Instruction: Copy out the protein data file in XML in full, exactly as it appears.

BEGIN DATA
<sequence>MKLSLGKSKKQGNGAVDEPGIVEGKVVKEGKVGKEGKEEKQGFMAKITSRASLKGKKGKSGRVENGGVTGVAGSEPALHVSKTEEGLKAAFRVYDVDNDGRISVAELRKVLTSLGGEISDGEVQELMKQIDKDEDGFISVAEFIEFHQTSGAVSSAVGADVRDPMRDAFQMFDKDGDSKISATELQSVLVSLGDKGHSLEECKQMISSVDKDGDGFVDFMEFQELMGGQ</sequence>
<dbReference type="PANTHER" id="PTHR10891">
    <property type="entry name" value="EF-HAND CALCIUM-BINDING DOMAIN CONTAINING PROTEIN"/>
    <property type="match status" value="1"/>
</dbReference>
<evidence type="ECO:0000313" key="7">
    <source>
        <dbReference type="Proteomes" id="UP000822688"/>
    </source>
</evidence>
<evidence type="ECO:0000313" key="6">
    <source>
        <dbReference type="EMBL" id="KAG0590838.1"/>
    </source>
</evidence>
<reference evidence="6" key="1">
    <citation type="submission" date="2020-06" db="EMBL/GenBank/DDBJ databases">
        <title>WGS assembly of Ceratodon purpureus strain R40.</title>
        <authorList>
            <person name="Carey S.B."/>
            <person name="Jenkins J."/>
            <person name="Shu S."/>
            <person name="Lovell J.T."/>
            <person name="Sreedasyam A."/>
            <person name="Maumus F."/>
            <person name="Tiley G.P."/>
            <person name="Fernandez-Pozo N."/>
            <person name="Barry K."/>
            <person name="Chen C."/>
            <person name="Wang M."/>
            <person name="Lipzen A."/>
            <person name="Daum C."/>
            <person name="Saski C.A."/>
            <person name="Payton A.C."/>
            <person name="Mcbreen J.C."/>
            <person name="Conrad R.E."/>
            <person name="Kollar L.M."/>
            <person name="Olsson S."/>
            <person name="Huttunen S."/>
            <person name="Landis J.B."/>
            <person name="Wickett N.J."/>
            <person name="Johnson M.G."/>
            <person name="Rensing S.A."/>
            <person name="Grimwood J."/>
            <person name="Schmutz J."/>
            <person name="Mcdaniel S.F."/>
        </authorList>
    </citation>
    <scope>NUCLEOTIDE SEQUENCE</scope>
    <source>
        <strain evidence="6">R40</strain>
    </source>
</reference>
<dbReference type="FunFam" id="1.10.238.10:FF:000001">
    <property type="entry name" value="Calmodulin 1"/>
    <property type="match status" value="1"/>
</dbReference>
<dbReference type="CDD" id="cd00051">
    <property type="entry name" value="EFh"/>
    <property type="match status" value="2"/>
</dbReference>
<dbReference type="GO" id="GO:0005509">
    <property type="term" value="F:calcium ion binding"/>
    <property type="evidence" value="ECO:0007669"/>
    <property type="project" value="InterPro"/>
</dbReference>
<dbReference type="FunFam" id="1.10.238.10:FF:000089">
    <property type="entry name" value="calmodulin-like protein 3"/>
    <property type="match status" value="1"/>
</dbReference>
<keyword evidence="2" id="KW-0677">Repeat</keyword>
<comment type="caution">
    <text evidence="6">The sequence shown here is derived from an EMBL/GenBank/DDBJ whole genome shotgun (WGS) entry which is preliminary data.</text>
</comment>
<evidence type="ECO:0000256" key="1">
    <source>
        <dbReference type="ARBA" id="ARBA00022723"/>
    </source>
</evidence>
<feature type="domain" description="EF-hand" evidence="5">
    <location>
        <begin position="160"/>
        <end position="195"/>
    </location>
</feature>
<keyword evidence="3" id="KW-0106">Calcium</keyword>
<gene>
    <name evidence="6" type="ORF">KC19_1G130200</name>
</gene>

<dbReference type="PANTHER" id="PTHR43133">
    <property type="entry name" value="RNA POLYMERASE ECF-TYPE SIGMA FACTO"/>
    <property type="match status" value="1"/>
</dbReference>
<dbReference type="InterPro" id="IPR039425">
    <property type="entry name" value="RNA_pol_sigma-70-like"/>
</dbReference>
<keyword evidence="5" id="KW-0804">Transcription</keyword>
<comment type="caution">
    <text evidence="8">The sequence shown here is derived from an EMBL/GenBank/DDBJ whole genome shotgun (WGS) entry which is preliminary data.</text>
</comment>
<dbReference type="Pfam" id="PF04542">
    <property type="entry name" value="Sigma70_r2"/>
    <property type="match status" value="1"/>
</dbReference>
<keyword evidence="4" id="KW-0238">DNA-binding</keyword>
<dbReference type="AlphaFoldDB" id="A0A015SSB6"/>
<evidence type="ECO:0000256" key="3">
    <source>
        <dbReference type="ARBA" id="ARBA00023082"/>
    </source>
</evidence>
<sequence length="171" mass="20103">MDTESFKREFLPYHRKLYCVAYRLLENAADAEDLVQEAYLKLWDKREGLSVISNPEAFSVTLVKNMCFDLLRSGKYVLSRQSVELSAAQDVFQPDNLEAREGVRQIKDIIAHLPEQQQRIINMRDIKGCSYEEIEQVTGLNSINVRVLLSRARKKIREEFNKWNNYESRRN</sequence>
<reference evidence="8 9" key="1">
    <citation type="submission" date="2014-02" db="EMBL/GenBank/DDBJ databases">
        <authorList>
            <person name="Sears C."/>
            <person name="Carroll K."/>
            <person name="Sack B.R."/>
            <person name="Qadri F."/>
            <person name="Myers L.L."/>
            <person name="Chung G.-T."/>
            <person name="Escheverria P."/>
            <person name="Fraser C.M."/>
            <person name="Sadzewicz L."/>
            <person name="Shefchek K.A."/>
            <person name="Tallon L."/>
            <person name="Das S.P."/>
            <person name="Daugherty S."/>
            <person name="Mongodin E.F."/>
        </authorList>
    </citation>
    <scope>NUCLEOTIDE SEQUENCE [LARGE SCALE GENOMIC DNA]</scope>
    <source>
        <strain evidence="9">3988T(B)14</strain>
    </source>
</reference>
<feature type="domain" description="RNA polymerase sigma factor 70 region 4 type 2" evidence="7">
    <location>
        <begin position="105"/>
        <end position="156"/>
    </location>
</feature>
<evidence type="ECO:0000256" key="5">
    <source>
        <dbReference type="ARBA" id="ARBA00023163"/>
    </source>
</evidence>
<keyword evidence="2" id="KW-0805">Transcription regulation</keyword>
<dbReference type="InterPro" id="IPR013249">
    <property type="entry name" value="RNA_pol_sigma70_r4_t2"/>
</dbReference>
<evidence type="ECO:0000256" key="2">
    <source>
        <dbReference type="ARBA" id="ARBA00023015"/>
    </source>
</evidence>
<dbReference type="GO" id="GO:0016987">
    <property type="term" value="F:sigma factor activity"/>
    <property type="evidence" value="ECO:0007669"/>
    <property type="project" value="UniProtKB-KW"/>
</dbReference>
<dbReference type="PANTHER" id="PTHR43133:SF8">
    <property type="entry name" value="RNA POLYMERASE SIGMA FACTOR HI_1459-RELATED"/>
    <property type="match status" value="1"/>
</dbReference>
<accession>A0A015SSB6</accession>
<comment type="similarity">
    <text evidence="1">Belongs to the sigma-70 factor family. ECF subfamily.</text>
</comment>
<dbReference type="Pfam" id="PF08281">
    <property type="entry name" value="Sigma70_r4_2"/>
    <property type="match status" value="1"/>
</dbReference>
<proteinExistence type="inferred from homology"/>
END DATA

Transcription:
<sequence>MKLSLGKSKKQGNGAVDEPGIVEGKVVKEGKVGKEGKEEKQGFMAKITSRASLKGKKGKSGRVENGGVTGVAGSEPALHVSKTEEGLKAAFRVYDVDNDGRISVAELRKVLTSLGGEISDGEVQELMKQIDKDEDGFISVAEFIEFHQTSGAVSSAVGADVRDPMRDAFQMFDKDGDSKISATELQSVLVSLGDKGHSLEECKQMISSVDKDGDGFVDFMEFQELMGGQ</sequence>
<dbReference type="PANTHER" id="PTHR10891">
    <property type="entry name" value="EF-HAND CALCIUM-BINDING DOMAIN CONTAINING PROTEIN"/>
    <property type="match status" value="1"/>
</dbReference>
<evidence type="ECO:0000313" key="7">
    <source>
        <dbReference type="Proteomes" id="UP000822688"/>
    </source>
</evidence>
<evidence type="ECO:0000313" key="6">
    <source>
        <dbReference type="EMBL" id="KAG0590838.1"/>
    </source>
</evidence>
<reference evidence="6" key="1">
    <citation type="submission" date="2020-06" db="EMBL/GenBank/DDBJ databases">
        <title>WGS assembly of Ceratodon purpureus strain R40.</title>
        <authorList>
            <person name="Carey S.B."/>
            <person name="Jenkins J."/>
            <person name="Shu S."/>
            <person name="Lovell J.T."/>
            <person name="Sreedasyam A."/>
            <person name="Maumus F."/>
            <person name="Tiley G.P."/>
            <person name="Fernandez-Pozo N."/>
            <person name="Barry K."/>
            <person name="Chen C."/>
            <person name="Wang M."/>
            <person name="Lipzen A."/>
            <person name="Daum C."/>
            <person name="Saski C.A."/>
            <person name="Payton A.C."/>
            <person name="Mcbreen J.C."/>
            <person name="Conrad R.E."/>
            <person name="Kollar L.M."/>
            <person name="Olsson S."/>
            <person name="Huttunen S."/>
            <person name="Landis J.B."/>
            <person name="Wickett N.J."/>
            <person name="Johnson M.G."/>
            <person name="Rensing S.A."/>
            <person name="Grimwood J."/>
            <person name="Schmutz J."/>
            <person name="Mcdaniel S.F."/>
        </authorList>
    </citation>
    <scope>NUCLEOTIDE SEQUENCE</scope>
    <source>
        <strain evidence="6">R40</strain>
    </source>
</reference>
<dbReference type="FunFam" id="1.10.238.10:FF:000001">
    <property type="entry name" value="Calmodulin 1"/>
    <property type="match status" value="1"/>
</dbReference>
<dbReference type="CDD" id="cd00051">
    <property type="entry name" value="EFh"/>
    <property type="match status" value="2"/>
</dbReference>
<dbReference type="GO" id="GO:0005509">
    <property type="term" value="F:calcium ion binding"/>
    <property type="evidence" value="ECO:0007669"/>
    <property type="project" value="InterPro"/>
</dbReference>
<dbReference type="FunFam" id="1.10.238.10:FF:000089">
    <property type="entry name" value="calmodulin-like protein 3"/>
    <property type="match status" value="1"/>
</dbReference>
<keyword evidence="2" id="KW-0677">Repeat</keyword>
<comment type="caution">
    <text evidence="6">The sequence shown here is derived from an EMBL/GenBank/DDBJ whole genome shotgun (WGS) entry which is preliminary data.</text>
</comment>
<evidence type="ECO:0000256" key="1">
    <source>
        <dbReference type="ARBA" id="ARBA00022723"/>
    </source>
</evidence>
<feature type="domain" description="EF-hand" evidence="5">
    <location>
        <begin position="160"/>
        <end position="195"/>
    </location>
</feature>
<keyword evidence="3" id="KW-0106">Calcium</keyword>
<gene>
    <name evidence="6" type="ORF">KC19_1G130200</name>
</gene>

<dbReference type="PANTHER" id="PTHR43133">
    <property type="entry name" value="RNA POLYMERASE ECF-TYPE SIGMA FACTO"/>
    <property type="match status" value="1"/>
</dbReference>
<dbReference type="InterPro" id="IPR039425">
    <property type="entry name" value="RNA_pol_sigma-70-like"/>
</dbReference>
<keyword evidence="5" id="KW-0804">Transcription</keyword>
<comment type="caution">
    <text evidence="8">The sequence shown here is derived from an EMBL/GenBank/DDBJ whole genome shotgun (WGS) entry which is preliminary data.</text>
</comment>
<dbReference type="Pfam" id="PF04542">
    <property type="entry name" value="Sigma70_r2"/>
    <property type="match status" value="1"/>
</dbReference>
<keyword evidence="4" id="KW-0238">DNA-binding</keyword>
<dbReference type="AlphaFoldDB" id="A0A015SSB6"/>
<evidence type="ECO:0000256" key="3">
    <source>
        <dbReference type="ARBA" id="ARBA00023082"/>
    </source>
</evidence>
<sequence length="171" mass="20103">MDTESFKREFLPYHRKLYCVAYRLLENAADAEDLVQEAYLKLWDKREGLSVISNPEAFSVTLVKNMCFDLLRSGKYVLSRQSVELSAAQDVFQPDNLEAREGVRQIKDIIAHLPEQQQRIINMRDIKGCSYEEIEQVTGLNSINVRVLLSRARKKIREEFNKWNNYESRRN</sequence>
<reference evidence="8 9" key="1">
    <citation type="submission" date="2014-02" db="EMBL/GenBank/DDBJ databases">
        <authorList>
            <person name="Sears C."/>
            <person name="Carroll K."/>
            <person name="Sack B.R."/>
            <person name="Qadri F."/>
            <person name="Myers L.L."/>
            <person name="Chung G.-T."/>
            <person name="Escheverria P."/>
            <person name="Fraser C.M."/>
            <person name="Sadzewicz L."/>
            <person name="Shefchek K.A."/>
            <person name="Tallon L."/>
            <person name="Das S.P."/>
            <person name="Daugherty S."/>
            <person name="Mongodin E.F."/>
        </authorList>
    </citation>
    <scope>NUCLEOTIDE SEQUENCE [LARGE SCALE GENOMIC DNA]</scope>
    <source>
        <strain evidence="9">3988T(B)14</strain>
    </source>
</reference>
<feature type="domain" description="RNA polymerase sigma factor 70 region 4 type 2" evidence="7">
    <location>
        <begin position="105"/>
        <end position="156"/>
    </location>
</feature>
<evidence type="ECO:0000256" key="5">
    <source>
        <dbReference type="ARBA" id="ARBA00023163"/>
    </source>
</evidence>
<keyword evidence="2" id="KW-0805">Transcription regulation</keyword>
<dbReference type="InterPro" id="IPR013249">
    <property type="entry name" value="RNA_pol_sigma70_r4_t2"/>
</dbReference>
<evidence type="ECO:0000256" key="2">
    <source>
        <dbReference type="ARBA" id="ARBA00023015"/>
    </source>
</evidence>
<dbReference type="GO" id="GO:0016987">
    <property type="term" value="F:sigma factor activity"/>
    <property type="evidence" value="ECO:0007669"/>
    <property type="project" value="UniProtKB-KW"/>
</dbReference>
<dbReference type="PANTHER" id="PTHR43133:SF8">
    <property type="entry name" value="RNA POLYMERASE SIGMA FACTOR HI_1459-RELATED"/>
    <property type="match status" value="1"/>
</dbReference>
<accession>A0A015SSB6</accession>
<comment type="similarity">
    <text evidence="1">Belongs to the sigma-70 factor family. ECF subfamily.</text>
</comment>
<dbReference type="Pfam" id="PF08281">
    <property type="entry name" value="Sigma70_r4_2"/>
    <property type="match status" value="1"/>
</dbReference>
<proteinExistence type="inferred from homology"/>